9. Heart failure - pathophysiology Flashcards Preview

ESA 2- Cardiovascular System > 9. Heart failure - pathophysiology > Flashcards

Flashcards in 9. Heart failure - pathophysiology Deck (21):

Which 4 main neurohormonal systems does decreased CO as a result of HF activate/inhibit?

1- sympathetic nervous system - NA release
2- Renin-Angiotensin-Aldosterone system
3- ADH

4- natriuretic hormones


What causes activation of the SNS in HF?

low CO sensed by baroreceptors


How does NA release in SNS activation initially improve CO?

1. increased HR and contractility
2. vasoconstriction
3. renin release and RAAS activation


Why are the long term effects of SNS activation in HF deleterious?

Chronic high [NA] causes:

1. downregulation/uncoupling of beta-adrenergic receptors... decreased contractility and CO

2. direct cardiotoxicity: myocyte apoptosis and necrosis... decreased contractility and CO

3. long-term vasoconstriction and increased HR/inotropy cause increased wall stress... increased myocardial oxygen demand and LV hypertrophy... decreased contractility and CO

4. reduced heart rate variability (decreased paraSNS and increased SNS) - increased risk of arrhythmias


What causes activation of the RAAS in HF?

i) decreased CO causes decreased kidney perfusion
ii) SNS induction of renin from macula densa/JGA


Which 2 types of receptor does AngII act on?

AT1R - deleterious effects via vasoconstriction and sodium/water retention - key role in organ damage

AT2R - positive effects via stimulation of NO production and consequent vasodilation


Why are the long term effects of RAAS activation in HF deleterious?

Leads to elevated levels of AngII:

1- potent vasoconstrictor... increased afterload... decreased CO

2- promotes LV hypertrophy and myocyte dysfunction

3- promotes aldosterone release... Na+/H2O retention

4- increases SNS activity


How does AngII activation of AT1R affect the brain?

Causes atherosclerosis... stroke... death


How does AngII activation of AT1R affect the kidney?

Causes decreased GFR, increased proteinuria, increased aldosterone release and glomerular sclerosis... renal failure... death.


How does AngII activation of AT1R affect the heart?

Causes LV hypertrophy, fibrosis, remodelling and apoptosis... MI and HF... death.


How does AngII activation of AT1R affect the blood vessels?

a) Causes vasoconstriction, vascular hypertrophy and endothelial dysfunction...
b)... hypertension...
c)... stroke, HF/MI and renal failure...
d)... death.


What are the effects of ADH increase in HF?

1. increased H2O retention
2. tachycardia
3. increased systemic resistance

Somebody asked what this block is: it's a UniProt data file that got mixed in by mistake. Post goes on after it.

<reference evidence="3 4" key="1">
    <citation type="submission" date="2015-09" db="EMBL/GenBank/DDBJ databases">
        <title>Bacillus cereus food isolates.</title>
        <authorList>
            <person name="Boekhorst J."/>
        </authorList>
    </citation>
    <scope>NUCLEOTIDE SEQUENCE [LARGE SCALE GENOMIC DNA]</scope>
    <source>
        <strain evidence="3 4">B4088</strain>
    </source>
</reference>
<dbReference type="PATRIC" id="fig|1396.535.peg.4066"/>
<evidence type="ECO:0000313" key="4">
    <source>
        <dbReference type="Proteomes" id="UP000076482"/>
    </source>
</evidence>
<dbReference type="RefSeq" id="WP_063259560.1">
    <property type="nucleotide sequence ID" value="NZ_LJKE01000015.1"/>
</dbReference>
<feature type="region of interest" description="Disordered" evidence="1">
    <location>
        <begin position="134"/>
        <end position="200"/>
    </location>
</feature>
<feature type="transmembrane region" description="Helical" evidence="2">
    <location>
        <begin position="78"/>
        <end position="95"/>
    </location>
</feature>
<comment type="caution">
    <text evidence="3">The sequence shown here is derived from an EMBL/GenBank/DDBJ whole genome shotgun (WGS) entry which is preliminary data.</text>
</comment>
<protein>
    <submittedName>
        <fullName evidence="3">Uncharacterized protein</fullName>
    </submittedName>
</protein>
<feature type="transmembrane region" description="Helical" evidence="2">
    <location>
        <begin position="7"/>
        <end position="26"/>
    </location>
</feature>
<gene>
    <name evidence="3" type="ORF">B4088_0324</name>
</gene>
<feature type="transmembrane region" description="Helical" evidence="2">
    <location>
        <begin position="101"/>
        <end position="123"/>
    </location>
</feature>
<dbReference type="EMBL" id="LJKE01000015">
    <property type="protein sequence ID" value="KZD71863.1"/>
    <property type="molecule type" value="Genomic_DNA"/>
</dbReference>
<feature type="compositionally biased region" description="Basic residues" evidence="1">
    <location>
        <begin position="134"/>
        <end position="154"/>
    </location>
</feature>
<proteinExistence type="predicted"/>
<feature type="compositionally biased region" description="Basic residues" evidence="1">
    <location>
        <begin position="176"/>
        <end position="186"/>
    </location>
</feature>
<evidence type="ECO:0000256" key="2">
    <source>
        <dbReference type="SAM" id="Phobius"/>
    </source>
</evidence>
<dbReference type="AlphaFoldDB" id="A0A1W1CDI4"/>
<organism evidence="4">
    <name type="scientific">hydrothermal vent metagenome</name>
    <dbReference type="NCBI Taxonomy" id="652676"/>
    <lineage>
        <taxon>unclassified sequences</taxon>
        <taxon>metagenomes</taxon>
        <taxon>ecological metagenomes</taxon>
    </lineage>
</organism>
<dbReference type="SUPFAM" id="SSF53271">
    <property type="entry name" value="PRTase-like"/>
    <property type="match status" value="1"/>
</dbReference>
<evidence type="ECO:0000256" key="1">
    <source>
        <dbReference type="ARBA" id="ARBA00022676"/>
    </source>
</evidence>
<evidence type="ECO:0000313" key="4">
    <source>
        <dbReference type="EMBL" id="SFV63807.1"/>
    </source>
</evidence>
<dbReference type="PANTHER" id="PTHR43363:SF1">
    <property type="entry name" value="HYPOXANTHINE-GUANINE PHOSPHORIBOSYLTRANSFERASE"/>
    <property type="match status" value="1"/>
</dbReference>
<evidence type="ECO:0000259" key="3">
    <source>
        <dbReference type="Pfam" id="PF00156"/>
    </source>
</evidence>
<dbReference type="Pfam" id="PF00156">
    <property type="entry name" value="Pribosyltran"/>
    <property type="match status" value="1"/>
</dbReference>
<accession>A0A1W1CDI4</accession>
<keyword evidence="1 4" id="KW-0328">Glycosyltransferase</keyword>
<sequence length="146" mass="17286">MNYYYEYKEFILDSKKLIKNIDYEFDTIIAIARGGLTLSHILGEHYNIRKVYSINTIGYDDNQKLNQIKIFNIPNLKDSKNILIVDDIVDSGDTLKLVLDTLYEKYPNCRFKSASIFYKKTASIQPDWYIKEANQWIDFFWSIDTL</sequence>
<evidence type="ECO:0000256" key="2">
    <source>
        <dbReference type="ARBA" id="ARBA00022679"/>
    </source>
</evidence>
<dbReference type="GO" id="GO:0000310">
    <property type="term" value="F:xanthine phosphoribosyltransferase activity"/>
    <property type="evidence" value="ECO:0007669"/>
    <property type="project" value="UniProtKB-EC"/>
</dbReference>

Long term lead to decreased CO.


How does ADH mediate increased water retention in the kidney?

Acts on V2 receptors in the collecting duct, leading to increased expression of aquaporin-2 and increased water retention.


What term decribes low Na+?How is this caused?

- hyponatraemia
- results from H2O in excess of Na+ retention, due to increased water intake or increased water reabsorption by action of ADH on V2 Rs


What causes ANP and BNP release and what is the general effect of this?

- Released by atrial/ventricular myocyte stretch (i.e. high BP).

- Oppose the RAAS by promoting Na+/H2O loss and vasodilation.


How do ANP/BNP act to oppose the RAAS?

1. Inhibit secretion of renin and aldosterone.

2. Constrict afferent and vasodilate efferent arterioles to kidneys.

3. Decrease Na+ reabsorption in collecting duct.

4. Systemic arterial and venous vasodilation?


What is endothelin secreted by and what are its actions?

- Secreted by vascular endothelial cells.

- Potent system and renal vasoconstrictor acting via autocrine (local) activity... activated RAAS.


Name 3 chemical mediators that might attenuate the effects of NA/RAAS.

1. Prostaglandins E2 (stimulated by NA and RAAS) - vasodilator of afferent renal arterioles

2. Nitric oxide - vasodilator produced by endothelial cells

3. Bradykinin - promotes naturesis and vasodilation via NA and stimulates prostaglandin production


Which enzyme produces NO and how is the activity of this changed in HF?

- NO synthase
- may be blunted in HF


Explain how increased Na+/H2O retention affects HF.

Increased retention... increased blood volume... increased preload... ventricular dilation and increased heart wall stress... decreased SV and CO... decreased renal perfusion... increased retention...


Explain how increased vasoconstriction affects HF.

Vasoconstriction... increased systemic vascular resistance... increased outflow resistance...impaired LV function... decreased SV and CO.